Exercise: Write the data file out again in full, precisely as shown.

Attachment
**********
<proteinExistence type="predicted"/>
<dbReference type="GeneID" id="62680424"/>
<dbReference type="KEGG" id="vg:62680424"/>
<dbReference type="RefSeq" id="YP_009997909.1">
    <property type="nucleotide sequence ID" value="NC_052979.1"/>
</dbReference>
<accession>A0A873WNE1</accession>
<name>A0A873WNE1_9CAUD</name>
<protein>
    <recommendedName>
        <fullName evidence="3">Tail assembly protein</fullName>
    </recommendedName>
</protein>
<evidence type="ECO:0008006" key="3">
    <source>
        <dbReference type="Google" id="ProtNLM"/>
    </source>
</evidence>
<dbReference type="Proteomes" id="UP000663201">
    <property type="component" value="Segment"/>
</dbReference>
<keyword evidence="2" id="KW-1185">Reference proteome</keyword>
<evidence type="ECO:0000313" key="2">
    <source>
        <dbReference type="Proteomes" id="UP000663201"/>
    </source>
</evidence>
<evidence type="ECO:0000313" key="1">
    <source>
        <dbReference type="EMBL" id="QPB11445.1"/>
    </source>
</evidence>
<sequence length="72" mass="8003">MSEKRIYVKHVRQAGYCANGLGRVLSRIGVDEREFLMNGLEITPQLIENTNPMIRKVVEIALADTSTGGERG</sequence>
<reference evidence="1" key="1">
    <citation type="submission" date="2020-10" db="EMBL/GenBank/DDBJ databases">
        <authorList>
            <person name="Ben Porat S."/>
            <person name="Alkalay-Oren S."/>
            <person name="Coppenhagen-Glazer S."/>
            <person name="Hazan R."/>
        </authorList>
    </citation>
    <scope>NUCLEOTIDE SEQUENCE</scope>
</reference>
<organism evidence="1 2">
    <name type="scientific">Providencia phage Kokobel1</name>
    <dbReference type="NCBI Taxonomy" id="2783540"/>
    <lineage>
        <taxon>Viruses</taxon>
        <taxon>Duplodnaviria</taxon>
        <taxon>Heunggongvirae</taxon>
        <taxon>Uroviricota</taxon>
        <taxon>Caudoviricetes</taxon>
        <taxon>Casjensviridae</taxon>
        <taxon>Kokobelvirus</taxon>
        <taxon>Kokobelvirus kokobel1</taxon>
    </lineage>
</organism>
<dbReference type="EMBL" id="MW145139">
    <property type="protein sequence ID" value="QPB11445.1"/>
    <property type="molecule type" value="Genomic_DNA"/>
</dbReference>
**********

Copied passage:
<proteinExistence type="predicted"/>
<dbReference type="GeneID" id="62680424"/>
<dbReference type="KEGG" id="vg:62680424"/>
<dbReference type="RefSeq" id="YP_009997909.1">
    <property type="nucleotide sequence ID" value="NC_052979.1"/>
</dbReference>
<accession>A0A873WNE1</accession>
<name>A0A873WNE1_9CAUD</name>
<protein>
    <recommendedName>
        <fullName evidence="3">Tail assembly protein</fullName>
    </recommendedName>
</protein>
<evidence type="ECO:0008006" key="3">
    <source>
        <dbReference type="Google" id="ProtNLM"/>
    </source>
</evidence>
<dbReference type="Proteomes" id="UP000663201">
    <property type="component" value="Segment"/>
</dbReference>
<keyword evidence="2" id="KW-1185">Reference proteome</keyword>
<evidence type="ECO:0000313" key="2">
    <source>
        <dbReference type="Proteomes" id="UP000663201"/>
    </source>
</evidence>
<evidence type="ECO:0000313" key="1">
    <source>
        <dbReference type="EMBL" id="QPB11445.1"/>
    </source>
</evidence>
<sequence length="72" mass="8003">MSEKRIYVKHVRQAGYCANGLGRVLSRIGVDEREFLMNGLEITPQLIENTNPMIRKVVEIALADTSTGGERG</sequence>
<reference evidence="1" key="1">
    <citation type="submission" date="2020-10" db="EMBL/GenBank/DDBJ databases">
        <authorList>
            <person name="Ben Porat S."/>
            <person name="Alkalay-Oren S."/>
            <person name="Coppenhagen-Glazer S."/>
            <person name="Hazan R."/>
        </authorList>
    </citation>
    <scope>NUCLEOTIDE SEQUENCE</scope>
</reference>
<organism evidence="1 2">
    <name type="scientific">Providencia phage Kokobel1</name>
    <dbReference type="NCBI Taxonomy" id="2783540"/>
    <lineage>
        <taxon>Viruses</taxon>
        <taxon>Duplodnaviria</taxon>
        <taxon>Heunggongvirae</taxon>
        <taxon>Uroviricota</taxon>
        <taxon>Caudoviricetes</taxon>
        <taxon>Casjensviridae</taxon>
        <taxon>Kokobelvirus</taxon>
        <taxon>Kokobelvirus kokobel1</taxon>
    </lineage>
</organism>
<dbReference type="EMBL" id="MW145139">
    <property type="protein sequence ID" value="QPB11445.1"/>
    <property type="molecule type" value="Genomic_DNA"/>
</dbReference>